Lots of companies are doing the same, according to the Association for Image Consultants International. In some cases, they're starting from scratch. In others, they're reshaping existing policies to reduce the guesswork. Two years ago, the Austin office of Kennedy-Wilson International, a Los Angeles commercial real estate firm, adopted a casual-Friday policy and sent out a brief statement about appropriate dress, nixing such items as sundresses and jogging suits. More recently, when the office introduced a new arrangement--business casual Monday through Thursday and plain casual on Friday--they revised the requirements considerably. Example: Monday through Thursday, men have to wear shirts with collars and muted patterns; Fridays, Hawaiian shirts are O.K.

Policies differ dramatically from one place to another. Morgan Stanley Dean Witter (MWD), which introduced all-year casual in April, requires that men wear long-sleeved shirts except in summer. J.P. Morgan (JPM) launched its "business-appropriate" policy in February without specifying details. "We pay our people a lot of money for their judgment, so we leave it up to them," says Vice-President Kristin Lemkau.

Management Recruiters International, an executive search firm in Cleveland, has two sets of rules: On the 30th floor, where the executives work, a jacket and tie are required; the technology and creative types on the 31st are allowed more relaxed dress. Incredibly, Clik Communications specifies that employees must wear undergarments. The Philadelphia office of Arthur Andersen recently sent missives forbidding capri pants, leather pants and skirts, and fleece.

Some companies with written guidelines also make their point with fashion shows. Often featuring employees as models, they present a series of appropriate outfits. At one two-hour event held in early October at Saks Fifth Avenue's flagship store in New York, some eight employees from J.P. Morgan and Salomon Smith Barney (C) modeled the clothes. Sometimes, the shows go a step further, highlighting dress-down don'ts as well. Last March, Powell Goldstein Fraser & Murphy, a law firm with offices in Atlanta and Washington, D.C., held a presentation at each office, with several partners demonstrating such business-fashion faux pas as shorts and sandals.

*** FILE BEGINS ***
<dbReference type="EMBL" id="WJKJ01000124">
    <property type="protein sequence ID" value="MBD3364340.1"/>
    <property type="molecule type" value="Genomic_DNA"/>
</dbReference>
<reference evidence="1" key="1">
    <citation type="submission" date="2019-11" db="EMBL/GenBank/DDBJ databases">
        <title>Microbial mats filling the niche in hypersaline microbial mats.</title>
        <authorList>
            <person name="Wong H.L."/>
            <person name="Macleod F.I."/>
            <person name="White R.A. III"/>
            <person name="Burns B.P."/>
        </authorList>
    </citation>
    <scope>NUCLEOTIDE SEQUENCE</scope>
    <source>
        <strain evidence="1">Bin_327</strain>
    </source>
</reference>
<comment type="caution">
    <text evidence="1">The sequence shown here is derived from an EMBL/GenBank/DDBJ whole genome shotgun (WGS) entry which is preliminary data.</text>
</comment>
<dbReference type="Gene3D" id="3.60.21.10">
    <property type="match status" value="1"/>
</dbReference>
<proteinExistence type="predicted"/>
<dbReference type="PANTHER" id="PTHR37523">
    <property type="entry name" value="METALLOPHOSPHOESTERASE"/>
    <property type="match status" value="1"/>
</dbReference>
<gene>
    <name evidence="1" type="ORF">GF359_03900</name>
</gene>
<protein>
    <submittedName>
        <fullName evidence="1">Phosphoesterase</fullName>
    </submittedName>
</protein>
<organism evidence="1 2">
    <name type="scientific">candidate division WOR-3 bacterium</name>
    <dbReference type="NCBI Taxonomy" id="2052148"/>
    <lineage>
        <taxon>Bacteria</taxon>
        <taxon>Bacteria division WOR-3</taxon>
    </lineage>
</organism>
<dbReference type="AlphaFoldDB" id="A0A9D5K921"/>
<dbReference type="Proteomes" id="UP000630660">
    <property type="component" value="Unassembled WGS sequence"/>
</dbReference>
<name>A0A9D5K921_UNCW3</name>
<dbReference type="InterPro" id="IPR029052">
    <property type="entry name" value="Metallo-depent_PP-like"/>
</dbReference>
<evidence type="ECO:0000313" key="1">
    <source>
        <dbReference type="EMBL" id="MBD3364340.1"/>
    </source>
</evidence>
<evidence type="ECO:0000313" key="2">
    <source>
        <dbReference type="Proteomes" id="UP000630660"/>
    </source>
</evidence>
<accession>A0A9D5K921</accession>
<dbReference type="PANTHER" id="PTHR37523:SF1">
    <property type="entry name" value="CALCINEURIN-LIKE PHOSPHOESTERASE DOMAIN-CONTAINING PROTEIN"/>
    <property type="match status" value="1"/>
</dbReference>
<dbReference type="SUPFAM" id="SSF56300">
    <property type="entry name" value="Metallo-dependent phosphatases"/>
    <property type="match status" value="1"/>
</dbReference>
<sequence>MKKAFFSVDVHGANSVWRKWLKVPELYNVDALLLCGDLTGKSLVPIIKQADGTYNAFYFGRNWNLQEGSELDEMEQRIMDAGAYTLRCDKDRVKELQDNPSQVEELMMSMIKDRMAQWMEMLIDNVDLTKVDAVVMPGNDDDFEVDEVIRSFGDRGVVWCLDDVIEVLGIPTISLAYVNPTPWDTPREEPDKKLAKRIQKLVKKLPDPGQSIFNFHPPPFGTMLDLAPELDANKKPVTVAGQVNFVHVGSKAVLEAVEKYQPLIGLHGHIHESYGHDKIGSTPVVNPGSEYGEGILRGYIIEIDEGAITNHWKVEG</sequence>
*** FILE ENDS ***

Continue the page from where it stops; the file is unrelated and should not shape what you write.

When companies turn to image consultants, they are usually seeking guidance for more than just deciding whether, say, open-toed shoes are acceptable. They also must make sure policies aren't potentially discriminatory. Ideally, that means that if you indicate specific restrictions for women, you ought to do the same for men, and vice versa. "These things are sometimes held up in the legal department for weeks," says Isbecque. Some consultants conduct seminars for managers in how to enforce the rules. Isbecque, for example, leads role-playing exercises, holding up photographs of specific infractions and asking participants to demonstrate how they would confront a guilty employee.

Not surprisingly, retailers have learned to take advantage of the current state of confusion. Banana Republic (GPS) is one of the few retailers specifically addressing the women's business-casual market. It also recently set up temporary on-site stores at the New York headquarters of three corporations, where employees could buy outfits tailored to each company's dress code.

And a new effort called Dress-Up Thursdays, launched in September by two menswear execs, offers monthly events in scattered locations to publicize a new guide to appropriate garb. Recently, they held a fashion show at clothing store Rochester Big & Tall in New York, where celebrities, such as TV weatherman Al Roker and former boxer Gerry Cooney, acted as models.

"We're saying there are different levels of dress for different occasions," says co-organizer Vincent Rua, chief executive of Christopher's, an Albany-based menswear store. The bottom line is that while suits and ties may never regain their once ubiquitous presence in the workplace, companies are stopping well short of anything goes.